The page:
Texas Travel

Your Guide to Texas’ Historic Forts Trail

By Peter Simek 2.27.18

In Western movies, the story of the Texas frontier is often portrayed against foreign backdrops: Utah’s Monument Valley, California’s Mojave Desert, and, in spaghetti westerns, even southern Italy.

But to see the real landscape that made Texas cowboys and Texas rangers famous, you’ll have to head down to Texas’ historic Forts Trail. The trail, which stretches roughly from the upper branches of the Brazos River to the northwestern edge of the Hill Country near San Angelo, passes along a part of the state that was once the very frontier of American westward expansion.

Preserving Texas’ Earliest History

From 1848 to 1900, the U.S. Army built 44 military outposts and set up more than 100 temporary camps along the frontier to protect settlers and trade routes and fight back Native Americans. Today the region is dotted with historic forts, ruined homesteads, Spanish presidios, and the sites of historic battles and skirmishes.

The Texas Historical Commission’s Texas Heritage Trails Program designed a 650-mile driving loop that guides visitors through the region, offering the opportunity to take in its history, explore current-day life, and savor beautiful landscapes in a region that is truly the heart of Texas.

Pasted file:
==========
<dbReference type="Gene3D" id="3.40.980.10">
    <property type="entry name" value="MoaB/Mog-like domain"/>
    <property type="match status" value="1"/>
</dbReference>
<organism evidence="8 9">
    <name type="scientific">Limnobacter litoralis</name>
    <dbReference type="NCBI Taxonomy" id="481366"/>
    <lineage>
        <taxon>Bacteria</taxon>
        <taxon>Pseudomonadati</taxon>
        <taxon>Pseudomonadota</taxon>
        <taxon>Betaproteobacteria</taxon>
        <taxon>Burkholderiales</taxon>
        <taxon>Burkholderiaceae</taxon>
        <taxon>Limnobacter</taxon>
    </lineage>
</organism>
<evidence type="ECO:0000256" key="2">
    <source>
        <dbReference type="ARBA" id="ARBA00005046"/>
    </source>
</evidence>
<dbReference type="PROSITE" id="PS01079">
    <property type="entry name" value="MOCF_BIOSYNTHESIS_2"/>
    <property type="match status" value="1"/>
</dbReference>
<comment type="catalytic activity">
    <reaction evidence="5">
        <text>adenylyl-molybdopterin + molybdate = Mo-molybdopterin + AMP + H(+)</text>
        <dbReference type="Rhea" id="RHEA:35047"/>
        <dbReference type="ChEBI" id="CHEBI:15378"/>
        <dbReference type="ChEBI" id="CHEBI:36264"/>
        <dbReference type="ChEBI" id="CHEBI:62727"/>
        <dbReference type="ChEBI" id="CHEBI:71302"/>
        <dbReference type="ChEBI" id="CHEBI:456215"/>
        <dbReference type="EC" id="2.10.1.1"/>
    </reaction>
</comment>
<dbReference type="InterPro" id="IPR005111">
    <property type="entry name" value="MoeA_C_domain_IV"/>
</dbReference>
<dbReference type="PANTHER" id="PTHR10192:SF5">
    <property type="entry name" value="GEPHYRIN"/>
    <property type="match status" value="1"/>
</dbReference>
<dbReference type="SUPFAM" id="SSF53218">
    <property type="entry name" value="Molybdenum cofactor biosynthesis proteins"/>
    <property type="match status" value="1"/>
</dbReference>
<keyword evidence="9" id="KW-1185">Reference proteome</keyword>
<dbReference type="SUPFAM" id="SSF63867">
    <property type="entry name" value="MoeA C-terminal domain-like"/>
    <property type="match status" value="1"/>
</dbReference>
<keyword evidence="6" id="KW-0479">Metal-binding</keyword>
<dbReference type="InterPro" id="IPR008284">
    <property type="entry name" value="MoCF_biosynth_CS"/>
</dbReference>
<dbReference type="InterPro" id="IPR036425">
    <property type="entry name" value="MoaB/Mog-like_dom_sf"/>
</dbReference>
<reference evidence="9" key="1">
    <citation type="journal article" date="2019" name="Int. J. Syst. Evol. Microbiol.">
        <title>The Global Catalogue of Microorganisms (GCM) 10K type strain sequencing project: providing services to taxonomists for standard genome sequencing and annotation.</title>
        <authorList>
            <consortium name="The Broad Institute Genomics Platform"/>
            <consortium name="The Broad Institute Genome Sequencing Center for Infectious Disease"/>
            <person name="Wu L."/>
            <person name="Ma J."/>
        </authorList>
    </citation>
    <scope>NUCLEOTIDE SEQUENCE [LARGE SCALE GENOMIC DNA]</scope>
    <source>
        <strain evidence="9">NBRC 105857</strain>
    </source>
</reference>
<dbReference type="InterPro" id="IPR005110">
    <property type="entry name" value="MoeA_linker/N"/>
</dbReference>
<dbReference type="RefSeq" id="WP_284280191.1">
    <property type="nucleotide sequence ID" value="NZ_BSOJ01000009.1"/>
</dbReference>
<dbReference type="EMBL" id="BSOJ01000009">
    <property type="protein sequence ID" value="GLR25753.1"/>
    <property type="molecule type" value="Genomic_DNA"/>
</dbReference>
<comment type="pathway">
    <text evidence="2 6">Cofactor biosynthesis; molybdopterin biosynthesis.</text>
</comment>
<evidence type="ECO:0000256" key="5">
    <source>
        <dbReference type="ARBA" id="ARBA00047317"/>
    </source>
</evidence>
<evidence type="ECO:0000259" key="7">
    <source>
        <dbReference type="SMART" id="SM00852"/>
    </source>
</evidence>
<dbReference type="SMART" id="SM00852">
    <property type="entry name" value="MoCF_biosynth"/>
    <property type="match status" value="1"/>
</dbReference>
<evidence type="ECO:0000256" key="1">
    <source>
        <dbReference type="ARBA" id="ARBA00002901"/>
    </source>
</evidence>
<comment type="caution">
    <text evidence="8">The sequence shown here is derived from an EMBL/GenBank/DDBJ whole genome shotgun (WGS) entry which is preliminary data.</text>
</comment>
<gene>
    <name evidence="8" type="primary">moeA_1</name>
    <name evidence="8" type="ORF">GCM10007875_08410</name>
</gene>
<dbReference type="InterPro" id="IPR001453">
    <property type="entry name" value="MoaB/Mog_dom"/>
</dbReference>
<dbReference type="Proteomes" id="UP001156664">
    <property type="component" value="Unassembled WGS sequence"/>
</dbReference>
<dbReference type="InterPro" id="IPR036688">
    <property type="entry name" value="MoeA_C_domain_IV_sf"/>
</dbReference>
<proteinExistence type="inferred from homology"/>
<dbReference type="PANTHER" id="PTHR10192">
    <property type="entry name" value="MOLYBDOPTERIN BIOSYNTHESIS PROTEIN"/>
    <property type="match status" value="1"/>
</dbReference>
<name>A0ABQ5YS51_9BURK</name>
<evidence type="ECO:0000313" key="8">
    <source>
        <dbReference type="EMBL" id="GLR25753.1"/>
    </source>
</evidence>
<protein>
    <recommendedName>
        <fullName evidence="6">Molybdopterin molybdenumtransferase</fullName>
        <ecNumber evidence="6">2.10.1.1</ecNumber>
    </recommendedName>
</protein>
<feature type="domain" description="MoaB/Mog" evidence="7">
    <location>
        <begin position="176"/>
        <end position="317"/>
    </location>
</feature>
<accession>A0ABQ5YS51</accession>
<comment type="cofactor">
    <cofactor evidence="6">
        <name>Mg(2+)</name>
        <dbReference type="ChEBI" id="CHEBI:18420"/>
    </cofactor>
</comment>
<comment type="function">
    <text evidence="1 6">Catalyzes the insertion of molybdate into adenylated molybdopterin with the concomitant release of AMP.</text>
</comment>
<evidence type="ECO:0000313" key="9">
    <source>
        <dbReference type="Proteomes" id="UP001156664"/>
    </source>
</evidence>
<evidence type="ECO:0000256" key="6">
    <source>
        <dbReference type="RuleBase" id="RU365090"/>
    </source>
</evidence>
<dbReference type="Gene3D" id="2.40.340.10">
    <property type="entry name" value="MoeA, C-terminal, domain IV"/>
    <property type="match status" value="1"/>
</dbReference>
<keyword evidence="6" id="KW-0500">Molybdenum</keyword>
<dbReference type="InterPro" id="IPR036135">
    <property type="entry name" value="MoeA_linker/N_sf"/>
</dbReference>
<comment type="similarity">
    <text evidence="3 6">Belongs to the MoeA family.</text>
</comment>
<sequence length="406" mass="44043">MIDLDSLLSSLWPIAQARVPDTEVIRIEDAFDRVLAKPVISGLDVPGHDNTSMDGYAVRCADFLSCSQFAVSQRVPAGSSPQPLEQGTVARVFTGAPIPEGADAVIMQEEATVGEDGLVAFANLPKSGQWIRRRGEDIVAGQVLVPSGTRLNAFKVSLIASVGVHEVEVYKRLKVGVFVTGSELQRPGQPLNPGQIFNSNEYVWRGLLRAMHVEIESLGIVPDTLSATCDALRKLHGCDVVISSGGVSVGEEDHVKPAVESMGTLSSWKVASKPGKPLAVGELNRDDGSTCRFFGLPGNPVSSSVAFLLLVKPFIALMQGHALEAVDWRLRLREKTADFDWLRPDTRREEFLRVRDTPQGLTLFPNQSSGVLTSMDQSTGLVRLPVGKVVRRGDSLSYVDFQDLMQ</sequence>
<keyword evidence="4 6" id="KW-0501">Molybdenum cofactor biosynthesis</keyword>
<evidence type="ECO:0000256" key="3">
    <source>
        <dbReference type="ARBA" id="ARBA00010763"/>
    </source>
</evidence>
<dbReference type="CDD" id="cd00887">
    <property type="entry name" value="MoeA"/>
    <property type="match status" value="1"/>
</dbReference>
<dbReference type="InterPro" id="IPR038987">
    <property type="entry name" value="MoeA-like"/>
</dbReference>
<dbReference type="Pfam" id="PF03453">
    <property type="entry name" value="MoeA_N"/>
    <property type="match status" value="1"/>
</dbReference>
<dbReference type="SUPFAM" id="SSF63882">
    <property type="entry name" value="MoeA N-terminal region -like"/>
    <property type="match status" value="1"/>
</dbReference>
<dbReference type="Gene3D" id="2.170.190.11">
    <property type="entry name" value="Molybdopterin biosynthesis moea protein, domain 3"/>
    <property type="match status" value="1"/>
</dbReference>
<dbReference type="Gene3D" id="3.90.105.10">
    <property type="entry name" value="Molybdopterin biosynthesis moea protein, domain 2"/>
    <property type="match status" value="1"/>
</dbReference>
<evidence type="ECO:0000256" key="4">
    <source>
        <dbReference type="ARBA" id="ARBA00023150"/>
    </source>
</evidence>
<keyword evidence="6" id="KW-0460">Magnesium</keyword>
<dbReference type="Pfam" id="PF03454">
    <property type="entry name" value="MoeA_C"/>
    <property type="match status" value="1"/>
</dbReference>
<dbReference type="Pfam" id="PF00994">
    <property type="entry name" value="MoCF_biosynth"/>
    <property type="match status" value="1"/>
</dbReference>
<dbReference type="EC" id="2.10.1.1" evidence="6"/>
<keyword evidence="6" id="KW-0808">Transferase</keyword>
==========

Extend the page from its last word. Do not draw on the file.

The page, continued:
historic forts trail

Part I: Mineral Wells to Fort Belknap

Start your journey about an hour west of Fort Worth in Mineral Wells, where the discovery of a mineral spring in the late 1800s led to the town being transformed into a resort and spa destination for the cities to the east.

From there, you can pass through the country made famous by cattleman Charles Goodnight, who drove his herds along trails located close to Fort Belknap, near the town of Newcastle. The fort, established in 1851, was the northernmost establishment in the frontier network of forts and housed troops who protected the Butterfield Overland Mail route as well as newly arrived settlers. Today, remains of the fort include a museum and the grounds have been turned into a park.

Part II: Fort Griffin to the Brazos

The next stop is Fort Griffin State Historic Site, which is located near Albany, about 15 minutes’ drive to the southwest. The ruined fort includes remnants of a mess hall, barracks, sergeant’s quarters, and a hand-dug well. But the site’s main appeal today is the welcoming campgrounds along the banks of the Brazos and the fact that it is the home of the Official State of Texas Longhorn herd.

Part III: Abilene to the Frontier

Continuing farther west, you will arrive in Abilene. The town boomed after the Texas and Pacific Railway was routed through the area in the 1880s; and in the subsequent decades, it became a center of culture on the frontier. Today, theater groups, ballet companies, art museums, and an opera association all program events throughout the year.

For families traveling with children, don’t miss Abilene’s National Center for Children’s Illustrated Literature, which includes exhibitions dedicated to the beloved art in children’s books. The Grace Museum boasts a strong American art collection with an emphasis on Texas artists. And Abilene, like many towns in the region, hosts rodeos throughout the year, where you can see modern-day cowboys strut their stuff.